Figures from the 2021 survey of 1878 people in Northumberland, Tyne and Wear and County Durham (including 100 children aged 14-17) found:
- More than 7/10 children aged 14-17 who smoke (74%) have been offered illegal tobacco and half (49%) buy it. Houses or “tab houses” are the source for 75% and shops 14% of children’s illegal tobacco purchases
- Around 11% of all tobacco smoked is illegal – largely unchanged since 2015 but lower than 2009 (15%). That means around 128m illegal cigarettes bought in the NE per year with an annual duty loss of around £55m
- 15% of smokers in the sample area (or around 36,000 people) buy illegal tobacco. That’s down from 23% of smokers in 2011. However 61% of buyers now purchase it at least once a week – an increase
- 43% of adult buyers mainly purchase from a house or “tab house”, and 29% from a shop (29%). Street sellers make up 9% of purchases and online only 5%
- 16% of current smokers say they are often offered illegal tobacco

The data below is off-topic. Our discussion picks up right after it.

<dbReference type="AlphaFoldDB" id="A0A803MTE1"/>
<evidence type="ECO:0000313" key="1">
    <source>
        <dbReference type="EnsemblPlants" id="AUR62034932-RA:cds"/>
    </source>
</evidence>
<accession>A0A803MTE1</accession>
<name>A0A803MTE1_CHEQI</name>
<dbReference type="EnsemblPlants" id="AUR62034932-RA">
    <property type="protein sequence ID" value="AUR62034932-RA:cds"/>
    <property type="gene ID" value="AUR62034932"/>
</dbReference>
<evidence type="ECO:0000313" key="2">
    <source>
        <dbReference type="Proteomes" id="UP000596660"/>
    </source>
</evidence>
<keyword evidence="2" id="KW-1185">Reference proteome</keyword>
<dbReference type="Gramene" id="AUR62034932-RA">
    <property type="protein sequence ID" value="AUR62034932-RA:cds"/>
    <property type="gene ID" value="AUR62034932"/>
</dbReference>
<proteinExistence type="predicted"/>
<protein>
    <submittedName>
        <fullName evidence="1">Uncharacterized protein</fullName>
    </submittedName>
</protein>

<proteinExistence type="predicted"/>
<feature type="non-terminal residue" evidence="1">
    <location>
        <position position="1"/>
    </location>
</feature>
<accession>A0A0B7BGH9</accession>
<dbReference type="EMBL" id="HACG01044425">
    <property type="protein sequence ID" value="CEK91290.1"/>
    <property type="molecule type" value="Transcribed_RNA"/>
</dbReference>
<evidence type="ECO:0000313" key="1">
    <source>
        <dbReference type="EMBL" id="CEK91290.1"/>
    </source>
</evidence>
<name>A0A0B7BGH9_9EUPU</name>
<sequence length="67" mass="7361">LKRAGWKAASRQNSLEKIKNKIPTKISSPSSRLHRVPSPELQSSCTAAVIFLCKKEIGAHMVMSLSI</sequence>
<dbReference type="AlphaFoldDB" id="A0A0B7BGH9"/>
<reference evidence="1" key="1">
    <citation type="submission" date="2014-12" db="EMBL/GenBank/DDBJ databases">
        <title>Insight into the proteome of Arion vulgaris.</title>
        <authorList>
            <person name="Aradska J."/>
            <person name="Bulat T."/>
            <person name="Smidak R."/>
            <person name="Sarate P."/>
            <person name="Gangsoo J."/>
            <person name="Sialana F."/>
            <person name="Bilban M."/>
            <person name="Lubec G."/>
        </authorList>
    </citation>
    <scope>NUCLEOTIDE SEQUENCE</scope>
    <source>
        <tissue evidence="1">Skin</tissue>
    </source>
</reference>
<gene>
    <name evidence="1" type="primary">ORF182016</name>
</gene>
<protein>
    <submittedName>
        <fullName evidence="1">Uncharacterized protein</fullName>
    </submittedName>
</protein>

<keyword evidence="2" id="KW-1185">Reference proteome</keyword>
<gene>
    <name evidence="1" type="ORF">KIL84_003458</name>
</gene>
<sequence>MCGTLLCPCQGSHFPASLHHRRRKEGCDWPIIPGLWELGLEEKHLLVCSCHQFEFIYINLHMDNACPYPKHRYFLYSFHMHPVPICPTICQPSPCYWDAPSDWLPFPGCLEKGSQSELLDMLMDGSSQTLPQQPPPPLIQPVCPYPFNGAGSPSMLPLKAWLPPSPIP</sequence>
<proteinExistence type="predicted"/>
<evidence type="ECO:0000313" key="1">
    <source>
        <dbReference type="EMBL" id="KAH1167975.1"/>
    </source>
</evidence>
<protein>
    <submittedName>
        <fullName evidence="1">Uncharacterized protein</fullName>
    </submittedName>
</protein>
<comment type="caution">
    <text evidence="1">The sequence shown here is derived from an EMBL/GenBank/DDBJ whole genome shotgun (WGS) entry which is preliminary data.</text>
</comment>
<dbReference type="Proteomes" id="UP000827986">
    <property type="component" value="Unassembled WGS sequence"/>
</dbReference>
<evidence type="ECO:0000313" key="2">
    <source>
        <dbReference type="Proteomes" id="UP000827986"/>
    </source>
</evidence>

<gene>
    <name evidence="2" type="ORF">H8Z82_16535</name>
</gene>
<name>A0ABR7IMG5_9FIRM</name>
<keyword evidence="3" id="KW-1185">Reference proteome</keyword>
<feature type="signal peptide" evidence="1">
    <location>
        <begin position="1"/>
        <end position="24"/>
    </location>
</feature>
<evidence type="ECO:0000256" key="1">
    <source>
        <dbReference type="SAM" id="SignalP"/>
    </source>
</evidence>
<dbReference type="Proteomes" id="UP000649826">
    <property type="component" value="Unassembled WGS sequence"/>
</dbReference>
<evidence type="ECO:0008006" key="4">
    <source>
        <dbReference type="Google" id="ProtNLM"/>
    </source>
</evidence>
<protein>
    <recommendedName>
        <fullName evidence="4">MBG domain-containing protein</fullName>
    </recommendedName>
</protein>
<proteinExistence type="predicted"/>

- More than 8/10 buyers of illegal tobacco say it helps them to smoke
What is illegal tobacco?
- Illicit whites – brands which have no legal market in the UK
- Non-UK duty paid – genuine UK brands brought into the country and sold without duty being paid
- Counterfeit – illegally manufactured and made to look like recognised brands
Why is it a problem?
Children: children and young smokers are often targeted by people who sell illegal cigarettes, making it even easier for them to get hooked on smoking. The people making money out of this do not care who they sell to.
Safety: young and vulnerable people are often the ones to visit private addresses to buy cigarettes. It puts them into risky situations with people who might also be selling alcohol, drugs and stolen goods.
Crime: the illegal tobacco trade has strong links with organised crime and criminal gangs, so many of the people smuggling, distributing and selling it are involved in drug dealing, money laundering, people trafficking and even terrorism. Even small time local sellers are at the end of a long criminal chain – selling illegal tobacco is a crime
Health: while both legal and tobacco are equally harmful, illegal tobacco keeps smokers smoking and gets kids hooked on a lethal addiction